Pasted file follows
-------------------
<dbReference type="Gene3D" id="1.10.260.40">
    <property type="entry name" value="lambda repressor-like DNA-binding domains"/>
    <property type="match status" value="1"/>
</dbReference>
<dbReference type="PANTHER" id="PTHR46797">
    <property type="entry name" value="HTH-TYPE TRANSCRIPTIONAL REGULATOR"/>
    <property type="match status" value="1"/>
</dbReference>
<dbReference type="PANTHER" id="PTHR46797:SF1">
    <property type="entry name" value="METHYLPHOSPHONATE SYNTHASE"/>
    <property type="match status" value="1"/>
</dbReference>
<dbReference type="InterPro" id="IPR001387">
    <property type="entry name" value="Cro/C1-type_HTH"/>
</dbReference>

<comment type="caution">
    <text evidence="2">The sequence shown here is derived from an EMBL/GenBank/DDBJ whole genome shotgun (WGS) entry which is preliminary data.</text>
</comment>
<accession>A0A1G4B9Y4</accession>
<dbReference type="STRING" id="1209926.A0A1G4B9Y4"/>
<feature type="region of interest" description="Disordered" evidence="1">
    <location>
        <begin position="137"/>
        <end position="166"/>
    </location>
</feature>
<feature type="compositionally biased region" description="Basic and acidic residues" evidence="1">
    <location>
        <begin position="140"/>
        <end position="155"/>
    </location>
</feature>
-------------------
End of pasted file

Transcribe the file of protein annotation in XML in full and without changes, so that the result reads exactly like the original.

<dbReference type="Gene3D" id="1.10.260.40">
    <property type="entry name" value="lambda repressor-like DNA-binding domains"/>
    <property type="match status" value="1"/>
</dbReference>
<dbReference type="PANTHER" id="PTHR46797">
    <property type="entry name" value="HTH-TYPE TRANSCRIPTIONAL REGULATOR"/>
    <property type="match status" value="1"/>
</dbReference>
<dbReference type="PANTHER" id="PTHR46797:SF1">
    <property type="entry name" value="METHYLPHOSPHONATE SYNTHASE"/>
    <property type="match status" value="1"/>
</dbReference>
<dbReference type="InterPro" id="IPR001387">
    <property type="entry name" value="Cro/C1-type_HTH"/>
</dbReference>

<comment type="caution">
    <text evidence="2">The sequence shown here is derived from an EMBL/GenBank/DDBJ whole genome shotgun (WGS) entry which is preliminary data.</text>
</comment>
<accession>A0A1G4B9Y4</accession>
<dbReference type="STRING" id="1209926.A0A1G4B9Y4"/>
<feature type="region of interest" description="Disordered" evidence="1">
    <location>
        <begin position="137"/>
        <end position="166"/>
    </location>
</feature>
<feature type="compositionally biased region" description="Basic and acidic residues" evidence="1">
    <location>
        <begin position="140"/>
        <end position="155"/>
    </location>
</feature>